|Date(s):||March 1867 to January 1868|
|Tag(s):||African-Americans, Economy, Education, Government, Law, Politics, Race-Relations, Slavery, War|
|Course:||“Rise And Fall of the Slave South,” University of Virginia|
In January 1868, black and white men came together for the first time in a legislative body in Arkansas to discuss the state's re-entry into the Union.The participating delegates consisted of 47 Arkansas whites, 17 outside whites, and eight African Americans.According to Richard L. Hume, the Arkansas convention was unique, however, because it contained extensive debates about the role of race.The Civil War raged on, yet Arkansas was already underway of Reconstruction and improving race relations.Jesse N. Cypert, a southern white man from White County, pressed for ratification of a constitution excluding black suffrage, while William H. Grey, a black from Phillips County, advocated for black suffrage.Grey's arguments were rational, thought provoking, and supported by substantial evidence, and the convention approved black suffrage.Grey was treated as a gentleman and, at least in this convention, as an equal.The reigning president insisted that Grey be addressed Mr. ----, from ---- County the same way that the white delegates were addressed.Cypert's excuse for unequal address was that He had spoken of him as a negro, because he was such.
This rationale of racial equality reflects much of the Reconstruction South; it was hard for white southerners to abandon suddenly all previous prejudices.Yet, Grey proved his intelligence and deserved respect through his long oration on the reasons blacks deserved the right to vote.He based the majority of this argument on the idea that poor white southerners were worse off than many African Americans.To convince his peers of this idea, he quoted many South Carolina politicians and a Georgia judge who questioned the ignorance of these poor whites.For example, he quotes William Gregg who, in 1851, stated to the South Carolina Institute that he put[s] down the white people, who ought to work, and who do not, or who are so employed as to be wholly unproductive of State.Grey points out that blacks wanted to work and be productive members of society, yet this ignorant group of white southerners was granted more rights than his own race.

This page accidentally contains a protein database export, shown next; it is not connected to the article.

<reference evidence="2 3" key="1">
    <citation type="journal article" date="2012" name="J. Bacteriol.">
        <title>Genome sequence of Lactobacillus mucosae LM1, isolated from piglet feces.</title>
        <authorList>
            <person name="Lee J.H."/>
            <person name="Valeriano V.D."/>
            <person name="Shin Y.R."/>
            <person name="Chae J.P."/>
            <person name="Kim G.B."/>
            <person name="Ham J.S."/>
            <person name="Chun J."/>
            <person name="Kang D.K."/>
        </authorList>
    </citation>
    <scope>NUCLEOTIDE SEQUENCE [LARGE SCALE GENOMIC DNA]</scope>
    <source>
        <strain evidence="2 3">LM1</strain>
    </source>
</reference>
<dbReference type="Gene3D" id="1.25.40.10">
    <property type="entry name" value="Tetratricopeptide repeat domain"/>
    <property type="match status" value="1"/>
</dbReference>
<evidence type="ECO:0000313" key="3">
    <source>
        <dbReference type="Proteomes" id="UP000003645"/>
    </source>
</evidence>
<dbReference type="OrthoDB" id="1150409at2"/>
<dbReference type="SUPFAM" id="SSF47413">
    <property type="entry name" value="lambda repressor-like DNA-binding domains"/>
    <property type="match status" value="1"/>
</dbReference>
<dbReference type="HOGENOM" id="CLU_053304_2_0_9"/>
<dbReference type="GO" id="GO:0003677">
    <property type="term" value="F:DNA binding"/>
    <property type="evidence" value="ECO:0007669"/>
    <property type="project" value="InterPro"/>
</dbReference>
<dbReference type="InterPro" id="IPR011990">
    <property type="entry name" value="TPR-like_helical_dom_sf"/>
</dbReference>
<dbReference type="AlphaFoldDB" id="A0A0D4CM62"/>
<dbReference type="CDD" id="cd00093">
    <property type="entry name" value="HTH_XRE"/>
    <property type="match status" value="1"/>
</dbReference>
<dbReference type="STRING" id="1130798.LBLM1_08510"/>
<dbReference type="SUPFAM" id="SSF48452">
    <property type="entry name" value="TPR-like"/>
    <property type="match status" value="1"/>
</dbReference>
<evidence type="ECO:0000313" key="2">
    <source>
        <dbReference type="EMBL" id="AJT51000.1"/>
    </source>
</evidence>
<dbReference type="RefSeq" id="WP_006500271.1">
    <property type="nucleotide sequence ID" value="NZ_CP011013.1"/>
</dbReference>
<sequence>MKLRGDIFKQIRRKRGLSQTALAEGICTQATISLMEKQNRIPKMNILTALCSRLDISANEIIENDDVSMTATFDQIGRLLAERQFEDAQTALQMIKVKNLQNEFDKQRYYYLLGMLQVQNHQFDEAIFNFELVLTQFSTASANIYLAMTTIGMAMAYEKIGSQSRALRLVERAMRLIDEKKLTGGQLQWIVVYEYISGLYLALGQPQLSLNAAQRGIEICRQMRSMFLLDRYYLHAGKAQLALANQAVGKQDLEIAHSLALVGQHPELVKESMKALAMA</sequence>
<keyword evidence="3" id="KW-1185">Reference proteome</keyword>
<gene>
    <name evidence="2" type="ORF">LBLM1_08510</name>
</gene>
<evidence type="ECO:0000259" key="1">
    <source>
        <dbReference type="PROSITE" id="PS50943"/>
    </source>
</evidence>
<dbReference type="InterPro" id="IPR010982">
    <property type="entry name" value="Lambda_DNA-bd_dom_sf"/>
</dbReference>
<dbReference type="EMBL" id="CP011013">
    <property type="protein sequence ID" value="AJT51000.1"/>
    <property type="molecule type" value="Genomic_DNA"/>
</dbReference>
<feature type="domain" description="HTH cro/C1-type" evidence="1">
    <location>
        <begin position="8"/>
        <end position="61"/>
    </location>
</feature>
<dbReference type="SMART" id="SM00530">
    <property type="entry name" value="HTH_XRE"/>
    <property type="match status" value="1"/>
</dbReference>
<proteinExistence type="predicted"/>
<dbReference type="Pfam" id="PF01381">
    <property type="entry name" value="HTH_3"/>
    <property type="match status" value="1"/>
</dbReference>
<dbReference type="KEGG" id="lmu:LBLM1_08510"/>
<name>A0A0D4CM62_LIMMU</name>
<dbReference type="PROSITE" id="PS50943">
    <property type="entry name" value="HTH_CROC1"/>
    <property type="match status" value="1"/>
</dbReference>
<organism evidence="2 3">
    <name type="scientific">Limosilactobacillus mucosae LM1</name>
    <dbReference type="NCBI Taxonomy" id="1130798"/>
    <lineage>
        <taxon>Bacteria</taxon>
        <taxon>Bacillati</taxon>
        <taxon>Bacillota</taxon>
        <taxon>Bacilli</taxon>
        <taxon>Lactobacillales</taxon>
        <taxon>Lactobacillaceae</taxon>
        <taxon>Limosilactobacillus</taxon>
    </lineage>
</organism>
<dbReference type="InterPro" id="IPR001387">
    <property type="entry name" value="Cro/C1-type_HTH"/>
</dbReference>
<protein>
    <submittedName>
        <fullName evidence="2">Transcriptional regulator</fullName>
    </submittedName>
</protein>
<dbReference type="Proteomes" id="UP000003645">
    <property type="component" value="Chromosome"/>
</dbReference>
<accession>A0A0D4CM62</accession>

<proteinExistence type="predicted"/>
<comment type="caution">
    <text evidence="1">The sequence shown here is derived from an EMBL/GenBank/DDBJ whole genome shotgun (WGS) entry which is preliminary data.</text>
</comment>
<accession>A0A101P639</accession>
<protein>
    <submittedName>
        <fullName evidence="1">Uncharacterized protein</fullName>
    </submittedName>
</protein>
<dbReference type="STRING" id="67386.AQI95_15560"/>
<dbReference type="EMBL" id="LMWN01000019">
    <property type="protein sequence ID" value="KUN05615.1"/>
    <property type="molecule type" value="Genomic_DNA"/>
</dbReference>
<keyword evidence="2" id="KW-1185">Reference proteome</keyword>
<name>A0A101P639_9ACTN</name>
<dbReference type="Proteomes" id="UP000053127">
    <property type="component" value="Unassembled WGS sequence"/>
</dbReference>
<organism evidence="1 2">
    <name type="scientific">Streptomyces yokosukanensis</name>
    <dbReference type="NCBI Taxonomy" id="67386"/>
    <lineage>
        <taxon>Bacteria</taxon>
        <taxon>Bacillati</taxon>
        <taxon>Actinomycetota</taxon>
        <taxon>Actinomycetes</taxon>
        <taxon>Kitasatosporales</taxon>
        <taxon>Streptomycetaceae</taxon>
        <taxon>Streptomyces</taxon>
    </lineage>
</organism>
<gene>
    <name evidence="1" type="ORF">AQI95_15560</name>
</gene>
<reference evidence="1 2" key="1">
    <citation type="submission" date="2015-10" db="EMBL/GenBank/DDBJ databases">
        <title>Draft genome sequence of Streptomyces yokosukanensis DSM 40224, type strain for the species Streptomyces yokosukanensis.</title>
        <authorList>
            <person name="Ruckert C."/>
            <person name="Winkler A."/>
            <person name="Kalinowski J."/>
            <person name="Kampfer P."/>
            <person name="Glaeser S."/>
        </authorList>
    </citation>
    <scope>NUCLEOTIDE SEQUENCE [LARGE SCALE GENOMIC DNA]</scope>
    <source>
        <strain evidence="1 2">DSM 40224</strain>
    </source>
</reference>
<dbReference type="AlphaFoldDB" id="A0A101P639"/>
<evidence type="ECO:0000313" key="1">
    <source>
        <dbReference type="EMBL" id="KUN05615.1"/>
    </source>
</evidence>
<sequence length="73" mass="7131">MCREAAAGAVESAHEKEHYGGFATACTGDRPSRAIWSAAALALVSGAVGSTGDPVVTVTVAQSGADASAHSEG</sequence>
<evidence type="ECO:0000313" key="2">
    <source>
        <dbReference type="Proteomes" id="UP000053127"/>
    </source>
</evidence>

The Reconstruction Acts of March 1867 forced southern states to comply with the North to attain readmission to the Union.Hume notes that Arkansas was one of the former rebellious states to undergo a Constitutional Convention to discuss politics and bridge together opposing factions.Among these factions was the meeting of whites and blacks in a political sphere for the first time since emancipation.This instance shows the small, successful steps made during Reconstruction for black suffrage in a southern state; at the Arkansas Constitutional Convention, Grey epitomized the intelligent free black who desired large changes in southern society.According to John B. Boles, white southerners varied along class lines, and the poor white yeoman farmer or the poor white southerner were in a class separate from the slave-owning farmer or plantation owner.Boles narrates that their economic situation resulted in less education, and poor white southerners suffered substantially during the Civil War years.Using the inequality of whites along intellectual and socio-economic lines, Grey aptly proved to his peers African Americans' right to both respect and suffrage.Grey supported his arguments about blacks' deserved equality by exposing the contradictions in southern society.His victory over a bigoted Cypert was a victory not only for Arkansas, but also for African Americans who were now free and struggling with their newfound emancipation in a discriminatory nation.Such minor victories would be hope for blacks across the South, as acts of injustice dominated southern society for years to come.